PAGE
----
At the end of the day, Nature assumes the role of a painter and creates constant magic with changing colours that keeps viewers spellbound. For humans, it would be a challenge to capture the many moods of a sunset; Nature however does it unhindered, unacknowledged and unassumingly.
When you climb up the watch tower at Haigunda, you will be richly rewarded with countless ethereal views as the sky and the surroundings keep changing hues steadily & constantly, as the Sun settles down into the western sea.
King Mayura Varma is said to have wanted to bring to this place Brahmins well-versed in Sanskrit grammar, Vedic Shastras, rituals and other branches of knowledge, to assist & advise him in administering his kingdom. Only 2 families out of the original 62 that settled here during the 4th Century AD, are said to have remained in Haigunda today.
What was ahead of me was competely different from what lay behind me! When I turned around, the landscape of molten hues gave way to one of sedate pastels, its time yet to come.
The Durgaparameshwari Temple on the banks of Sharavathi at Haigunda is believed to have been built and nurtured by the Ahichhatra Brahmins, many of whom appear to have transformed into Havyaka brahmins who abound in this region. The Goddess is believed to be protecting the local population through the centuries and attracts a large following.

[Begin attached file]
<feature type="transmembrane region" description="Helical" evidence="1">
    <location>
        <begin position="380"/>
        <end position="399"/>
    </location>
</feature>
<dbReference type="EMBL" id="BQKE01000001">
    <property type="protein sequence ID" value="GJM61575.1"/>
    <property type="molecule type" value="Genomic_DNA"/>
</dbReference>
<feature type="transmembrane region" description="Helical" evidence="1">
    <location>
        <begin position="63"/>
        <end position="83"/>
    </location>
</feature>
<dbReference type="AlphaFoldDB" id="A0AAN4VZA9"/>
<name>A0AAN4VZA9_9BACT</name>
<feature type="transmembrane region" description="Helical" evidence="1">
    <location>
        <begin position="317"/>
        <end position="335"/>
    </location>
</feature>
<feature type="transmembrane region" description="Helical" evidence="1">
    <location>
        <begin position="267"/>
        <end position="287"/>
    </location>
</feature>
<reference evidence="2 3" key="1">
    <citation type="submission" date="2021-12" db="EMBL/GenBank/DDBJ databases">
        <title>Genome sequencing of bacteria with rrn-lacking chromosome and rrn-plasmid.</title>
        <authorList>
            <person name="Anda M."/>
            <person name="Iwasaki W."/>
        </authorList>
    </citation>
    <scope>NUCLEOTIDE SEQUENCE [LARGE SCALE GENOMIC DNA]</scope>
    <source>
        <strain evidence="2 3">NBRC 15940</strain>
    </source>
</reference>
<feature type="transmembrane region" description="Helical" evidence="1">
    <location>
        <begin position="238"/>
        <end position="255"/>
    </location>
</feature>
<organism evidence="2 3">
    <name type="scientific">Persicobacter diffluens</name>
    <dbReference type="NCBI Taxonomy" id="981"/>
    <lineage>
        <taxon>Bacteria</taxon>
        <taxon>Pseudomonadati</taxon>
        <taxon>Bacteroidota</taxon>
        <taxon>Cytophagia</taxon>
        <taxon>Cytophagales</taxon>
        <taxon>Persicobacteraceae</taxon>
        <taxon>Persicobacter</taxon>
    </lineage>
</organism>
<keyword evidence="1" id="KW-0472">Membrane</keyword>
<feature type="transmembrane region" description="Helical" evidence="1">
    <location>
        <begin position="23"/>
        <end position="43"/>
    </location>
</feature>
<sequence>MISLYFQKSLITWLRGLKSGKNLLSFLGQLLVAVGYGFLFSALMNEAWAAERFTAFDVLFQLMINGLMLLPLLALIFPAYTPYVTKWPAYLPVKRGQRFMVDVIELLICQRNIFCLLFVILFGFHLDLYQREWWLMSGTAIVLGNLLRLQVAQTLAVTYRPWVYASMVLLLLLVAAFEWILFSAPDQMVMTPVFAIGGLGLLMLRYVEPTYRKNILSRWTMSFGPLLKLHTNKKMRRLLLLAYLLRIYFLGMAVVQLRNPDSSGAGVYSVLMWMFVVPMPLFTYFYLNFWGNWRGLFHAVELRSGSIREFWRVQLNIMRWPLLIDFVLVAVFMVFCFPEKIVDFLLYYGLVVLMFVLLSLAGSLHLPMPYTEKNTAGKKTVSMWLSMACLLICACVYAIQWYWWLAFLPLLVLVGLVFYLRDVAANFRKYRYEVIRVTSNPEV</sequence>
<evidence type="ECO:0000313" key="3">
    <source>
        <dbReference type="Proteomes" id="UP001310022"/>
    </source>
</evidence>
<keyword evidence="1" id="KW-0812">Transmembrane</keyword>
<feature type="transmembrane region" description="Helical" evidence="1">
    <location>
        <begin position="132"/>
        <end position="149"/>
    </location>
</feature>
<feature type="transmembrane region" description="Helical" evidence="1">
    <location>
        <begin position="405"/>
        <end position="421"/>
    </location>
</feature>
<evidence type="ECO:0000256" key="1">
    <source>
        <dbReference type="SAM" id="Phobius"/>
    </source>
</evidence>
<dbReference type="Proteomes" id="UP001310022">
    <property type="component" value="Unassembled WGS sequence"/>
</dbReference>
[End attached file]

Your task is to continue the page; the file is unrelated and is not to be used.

The bronze statues at the temple are said to be over 1600 years old and are taken out in a procession once every year. The Goddess is believed to fulfil devotees’ prayers for an offspring, and as though bearing witness, there is a small figure of a breastfeeding mother beside the main deity in the idol.
Kadambas ruled between 345 and 525 AD, and their kingdom included the present-day northern Karnataka and North Canara, where they chose Banavasi as their seat. It is said that during Mayura Varma’s time, some 62 Brahmin families from Ahichhatra near Bareilly in Uttar Pradesh came and settled at Haigunda.
A unique feature of Haigunda is the availabilty of readymade bricks under the top soil! It is believed that the Brahmins settled here used to conduct fire rituals called as havans for which they used to make & use clay bricks. Hardened by fire and buried under the soil, these bricks now surface in many places, and the villagers re-use them in the construction work.